Good Reads: Celebrity Twitter Impostors
So it turns out some of the best celebrity Tweeters are impostors. As someone who spends a criminal amount of time poring over celeb Twitter feeds, I can tell you the lifestyles of the inane and famous all start blending together into one massive miasma of self-absorption. Which is why, when one comes across something that doesn't quite fit the mold, it stands out.
For instance, I had high hopes when I stumbled across a feed purporting to be the brain droppings of Chanel's Karl Lagerfeld. But the white-haired, black-suited designer didn't exactly strike me as a Twitter kind of guy. Finding him on Twitter would be akin to discovering him eating in a mall food court. And, as suspected, the account turned out to be bogus.
Believe it or not, I love rap. 10:46 AM Jan 19th from web
Florals are for middle-aged women with weight problems. 12:15 AM Jan 27th from web
Nothing scares me more than people with some doll collection. As a child, I never played with anything like toys. I wanted to be a grown-up. 7:14 AM Feb 10th from web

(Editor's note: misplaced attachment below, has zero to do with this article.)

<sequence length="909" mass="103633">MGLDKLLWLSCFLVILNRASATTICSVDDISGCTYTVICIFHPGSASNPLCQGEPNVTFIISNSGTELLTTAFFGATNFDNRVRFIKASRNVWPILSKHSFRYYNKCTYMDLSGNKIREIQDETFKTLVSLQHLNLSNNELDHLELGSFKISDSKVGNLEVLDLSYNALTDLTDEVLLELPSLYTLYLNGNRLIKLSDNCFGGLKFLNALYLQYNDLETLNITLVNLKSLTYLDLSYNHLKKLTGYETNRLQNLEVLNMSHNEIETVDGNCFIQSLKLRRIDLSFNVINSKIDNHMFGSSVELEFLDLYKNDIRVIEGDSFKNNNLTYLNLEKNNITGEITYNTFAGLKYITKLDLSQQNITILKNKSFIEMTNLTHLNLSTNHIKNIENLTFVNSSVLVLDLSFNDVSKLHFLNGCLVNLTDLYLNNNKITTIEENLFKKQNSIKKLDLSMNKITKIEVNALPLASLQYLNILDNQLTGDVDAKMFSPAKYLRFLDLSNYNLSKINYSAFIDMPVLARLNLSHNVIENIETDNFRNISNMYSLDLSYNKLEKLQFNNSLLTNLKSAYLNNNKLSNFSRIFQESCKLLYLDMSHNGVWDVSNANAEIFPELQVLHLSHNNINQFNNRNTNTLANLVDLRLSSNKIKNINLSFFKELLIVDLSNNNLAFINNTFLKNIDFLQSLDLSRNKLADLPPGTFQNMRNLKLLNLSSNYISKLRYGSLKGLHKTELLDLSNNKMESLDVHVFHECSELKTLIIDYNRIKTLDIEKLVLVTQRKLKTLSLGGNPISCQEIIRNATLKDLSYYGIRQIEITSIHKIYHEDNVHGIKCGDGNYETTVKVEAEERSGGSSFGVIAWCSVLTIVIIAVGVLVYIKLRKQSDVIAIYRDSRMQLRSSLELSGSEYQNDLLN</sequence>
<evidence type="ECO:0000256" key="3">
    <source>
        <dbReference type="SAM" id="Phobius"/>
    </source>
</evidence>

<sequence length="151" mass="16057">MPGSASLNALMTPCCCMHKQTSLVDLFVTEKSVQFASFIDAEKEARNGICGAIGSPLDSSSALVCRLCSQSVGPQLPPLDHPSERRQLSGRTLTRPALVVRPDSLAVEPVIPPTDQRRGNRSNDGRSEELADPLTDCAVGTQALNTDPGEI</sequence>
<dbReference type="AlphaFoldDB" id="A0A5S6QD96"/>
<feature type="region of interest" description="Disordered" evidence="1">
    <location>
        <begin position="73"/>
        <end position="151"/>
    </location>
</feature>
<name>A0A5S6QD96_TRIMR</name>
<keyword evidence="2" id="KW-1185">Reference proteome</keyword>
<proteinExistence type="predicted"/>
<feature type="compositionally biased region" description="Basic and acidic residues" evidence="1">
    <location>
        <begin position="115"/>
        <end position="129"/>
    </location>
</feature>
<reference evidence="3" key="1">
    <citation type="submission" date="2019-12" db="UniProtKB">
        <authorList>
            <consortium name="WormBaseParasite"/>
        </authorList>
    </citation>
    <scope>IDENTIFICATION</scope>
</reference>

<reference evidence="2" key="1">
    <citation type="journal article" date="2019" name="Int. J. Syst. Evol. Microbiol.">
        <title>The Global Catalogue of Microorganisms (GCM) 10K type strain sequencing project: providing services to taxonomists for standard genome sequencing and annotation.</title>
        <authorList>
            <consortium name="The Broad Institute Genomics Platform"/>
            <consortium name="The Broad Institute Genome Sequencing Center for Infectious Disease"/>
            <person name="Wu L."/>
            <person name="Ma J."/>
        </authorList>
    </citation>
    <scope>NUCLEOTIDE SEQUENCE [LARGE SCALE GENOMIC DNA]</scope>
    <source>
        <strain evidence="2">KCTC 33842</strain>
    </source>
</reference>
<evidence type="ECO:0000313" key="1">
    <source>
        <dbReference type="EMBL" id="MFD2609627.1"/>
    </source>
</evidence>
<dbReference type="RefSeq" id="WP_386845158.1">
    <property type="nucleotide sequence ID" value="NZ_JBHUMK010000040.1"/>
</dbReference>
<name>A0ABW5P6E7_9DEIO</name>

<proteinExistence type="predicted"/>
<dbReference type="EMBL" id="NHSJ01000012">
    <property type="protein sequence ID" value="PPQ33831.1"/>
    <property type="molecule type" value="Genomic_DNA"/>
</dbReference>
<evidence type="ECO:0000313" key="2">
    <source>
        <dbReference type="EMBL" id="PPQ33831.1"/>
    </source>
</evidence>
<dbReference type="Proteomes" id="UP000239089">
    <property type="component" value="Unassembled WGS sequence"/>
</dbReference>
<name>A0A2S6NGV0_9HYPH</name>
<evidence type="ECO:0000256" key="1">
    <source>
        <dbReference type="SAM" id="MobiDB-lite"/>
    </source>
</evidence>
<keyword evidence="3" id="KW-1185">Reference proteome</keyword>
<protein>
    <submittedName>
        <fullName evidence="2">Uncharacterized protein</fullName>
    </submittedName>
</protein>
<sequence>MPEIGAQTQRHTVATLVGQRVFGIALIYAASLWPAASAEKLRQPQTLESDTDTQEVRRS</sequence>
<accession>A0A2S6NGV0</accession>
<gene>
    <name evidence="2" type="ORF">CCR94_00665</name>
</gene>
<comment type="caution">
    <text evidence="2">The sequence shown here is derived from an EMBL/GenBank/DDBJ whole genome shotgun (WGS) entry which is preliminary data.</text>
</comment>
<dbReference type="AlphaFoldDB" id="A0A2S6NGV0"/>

My dream? Transparent fur. The hair on plastic and not on leather. We’ve tried, but nobody has found it yet. 10:34 PM Feb 18th from web
I only wear the latest thing. It's my job. 6:49 PM Mar 28th from web
I think I'm going to have a dinner party where no one speaks. I'll give all my guests pens and pads instead of the usual dinner conversation 9:47 AM Apr 24th from web
There is somewhat of a silver lining -- according to Lagerfeld's PR rep, the words are actually the designer's -- culled from other sources and compiled (for our reading pleasure) on Twitter by some generous soul.
Lagerfeld, though, isn't the only celeb who has been victimized by an opportunistic impersonator. In June, the proliferation of fake accounts forced Twitter into offering a "verified" account badge (like this) to help us separate the stars from their (sometimes way more interesting) doppelgangers. Other past notable victims of impostors include the Dalai Lama, Lisa Marie Presley, Shaquille O'Neal and Christopher Walken, whose fake account was a source of daily joy ("I claim to be frightened of horses but do so only to get out of attending parades. It's peculiar but has served me well. The horses get it.") until taken down by the service.
How to determine the veracity of a celeb's account? Look for the verified badge. Failing that, said Twitter co-founder Biz Stone to Mark Glaser of MediaShift, "...it's a good idea to check the celebrity's official Web site to see if it links to the Twitter account."
For more fun with celebrity Twitter feeds, watch Twits -- our new video series in which celeb Tweets -- including Lindsay Lohan, Diddy and Courtney Love -- get the dramatic treatment.
| September 16, 2009; 11:42 AM ET
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